The root of this “not my problem” attitude is likely defensiveness. No one wants to be at fault when a hack happens. And, WordPress get’s more than it’s fair share of accusations. Since WordPress is developed by a team of volunteers, it’s easy to see why they would take offense to these accusations.

However, with as many security releases as WordPress has put out in the last year or so, it’s certainly not unreasonable to suspect the platform could be the source of a vulnerability. Yes, security releases mean that a threat is being dealt with, but it also means that exploits were there in the first place.

As I said, hacks happen. The WordPress dev team has very limited resources. Unfortunately there are probably thousands of hackers out there right now trying to figure out how to exploit the platform.

The fact of the matter is it’s only a matter of time until the next one is found. That doesn’t mean the WordPress team is made up of horrible people. It just means they’re out-manned.

What would you have us do?

Thankfully, there are several actions the WordPress community (myself included) can take to improve this situation. They include:

  • Be more vocal in praising the WordPress developers for improvements and successes.
    Sure there’s more motivation to comment or blog when you’re upset. But if the team deserves criticism, then they also deserve credit when they succeed (which happens much more frequently than the slip-ups). I’m one of the chief perpetrators of this and resolve to do better in the future.
  • Volunteer to beta-test new releases.
    The WordPress dev team is always looking for more testers. The more people looking at the beta releases, the better chance problems will be found before the full release, thus preventing more of the updates we all love to hate.
  • Don’t take criticism personally.
    This one isn’t easy but just because someone suggests there could be an issue with your theme, plugin, or even platform, doesn’t mean they hate you. Mistakes happen. Let’s figure out how to fix the problem and move on.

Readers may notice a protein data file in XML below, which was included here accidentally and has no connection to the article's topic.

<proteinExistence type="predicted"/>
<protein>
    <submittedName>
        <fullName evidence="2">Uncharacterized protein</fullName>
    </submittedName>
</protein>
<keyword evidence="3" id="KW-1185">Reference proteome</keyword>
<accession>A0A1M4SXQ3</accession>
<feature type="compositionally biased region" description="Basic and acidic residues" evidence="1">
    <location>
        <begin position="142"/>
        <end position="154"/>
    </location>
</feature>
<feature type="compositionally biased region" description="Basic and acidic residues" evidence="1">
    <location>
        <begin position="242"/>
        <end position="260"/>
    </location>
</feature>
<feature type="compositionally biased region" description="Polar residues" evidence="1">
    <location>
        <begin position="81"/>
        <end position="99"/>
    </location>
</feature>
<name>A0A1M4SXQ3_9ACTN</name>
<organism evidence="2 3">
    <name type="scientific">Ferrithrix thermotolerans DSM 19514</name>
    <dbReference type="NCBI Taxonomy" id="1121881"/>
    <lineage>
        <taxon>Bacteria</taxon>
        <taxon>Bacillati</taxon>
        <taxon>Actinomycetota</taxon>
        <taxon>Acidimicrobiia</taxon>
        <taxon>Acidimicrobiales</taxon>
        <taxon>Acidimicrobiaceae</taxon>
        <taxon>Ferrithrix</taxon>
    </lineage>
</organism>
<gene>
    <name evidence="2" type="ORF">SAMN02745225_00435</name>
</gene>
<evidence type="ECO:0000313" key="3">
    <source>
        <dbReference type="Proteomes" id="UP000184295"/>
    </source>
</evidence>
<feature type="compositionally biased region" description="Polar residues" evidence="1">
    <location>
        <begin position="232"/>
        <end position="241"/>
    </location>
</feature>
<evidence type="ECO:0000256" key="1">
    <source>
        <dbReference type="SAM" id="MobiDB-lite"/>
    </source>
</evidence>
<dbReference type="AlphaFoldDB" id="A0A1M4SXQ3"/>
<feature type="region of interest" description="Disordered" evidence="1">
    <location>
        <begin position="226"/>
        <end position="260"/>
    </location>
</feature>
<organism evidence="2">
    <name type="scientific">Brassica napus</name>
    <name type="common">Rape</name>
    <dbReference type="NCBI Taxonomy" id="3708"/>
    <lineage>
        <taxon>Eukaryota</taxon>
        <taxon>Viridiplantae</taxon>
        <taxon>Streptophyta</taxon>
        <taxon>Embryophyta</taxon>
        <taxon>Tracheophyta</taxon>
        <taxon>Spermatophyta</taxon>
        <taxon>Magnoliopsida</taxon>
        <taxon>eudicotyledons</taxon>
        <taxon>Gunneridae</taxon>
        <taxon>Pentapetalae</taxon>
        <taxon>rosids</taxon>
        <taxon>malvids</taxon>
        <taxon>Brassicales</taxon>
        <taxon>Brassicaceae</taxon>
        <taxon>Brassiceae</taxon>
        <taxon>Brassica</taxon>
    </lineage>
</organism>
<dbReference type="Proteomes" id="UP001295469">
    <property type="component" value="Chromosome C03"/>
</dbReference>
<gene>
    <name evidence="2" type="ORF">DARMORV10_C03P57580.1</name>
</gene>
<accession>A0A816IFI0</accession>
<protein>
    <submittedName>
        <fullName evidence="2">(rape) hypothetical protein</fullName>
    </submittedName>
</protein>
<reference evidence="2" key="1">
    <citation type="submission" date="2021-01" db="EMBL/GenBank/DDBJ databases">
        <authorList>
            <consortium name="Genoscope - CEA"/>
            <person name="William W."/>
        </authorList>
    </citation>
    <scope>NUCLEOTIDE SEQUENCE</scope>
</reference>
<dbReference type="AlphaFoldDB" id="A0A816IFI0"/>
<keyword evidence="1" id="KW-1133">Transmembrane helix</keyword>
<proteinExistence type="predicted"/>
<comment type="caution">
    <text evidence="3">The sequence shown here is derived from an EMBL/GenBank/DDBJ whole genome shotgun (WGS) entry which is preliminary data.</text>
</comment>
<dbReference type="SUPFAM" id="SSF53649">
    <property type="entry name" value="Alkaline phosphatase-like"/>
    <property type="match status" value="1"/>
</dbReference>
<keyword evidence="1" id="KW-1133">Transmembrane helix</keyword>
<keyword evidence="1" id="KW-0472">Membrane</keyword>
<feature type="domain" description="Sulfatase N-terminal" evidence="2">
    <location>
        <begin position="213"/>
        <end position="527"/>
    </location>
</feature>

• Discuss hacks openly.
    One of the biggest mistakes I see being made right now is that information about hacks and vulnerabilities is often treated like a state secret. While I certainly can see the merit in keeping information about how to perpetrate a hack private, in today’s Twitter world, everyone is going to know when an attack happens.You’re not going to keep the discussions from happening, so you might as well bring the conversation onto your own turf. When something surfaces that’s affecting thousands of WordPress users, you need to address it.
  • Face the facts.
    Whether it’s earned or not, WordPress has a reputation as being a security problem. The very fact that WordPress get’s so many hack reports proves that people are naturally inclined to blame the platform. Realizing and accepting that will make it easier to go about fixing it.
  • Hire more security experts.
    One of the biggest ways to change the security reputation would be to hire more security experts. It’s obvious the team will never be able to compete with the number of would-be hackers out there. However, by publicly hiring security experts, you’ll not only be making a good PR move, you’d improve the product as well.More folks focusing on security would allow more thorough review of plugins and themes that are submitted, as well as more active pursuit of active hacks or attacks.

Your Suggestions

Thankfully, the WordPress community is full of people a lot smarter than me. I’m by no means a security expert (as I’m sure you’ve seen over the course of the last few posts) but there are plenty of you out there. What kinds of suggestions do you have? How can WordPress improve the security situation, or are things fine the way they are?

image source: rpongsaj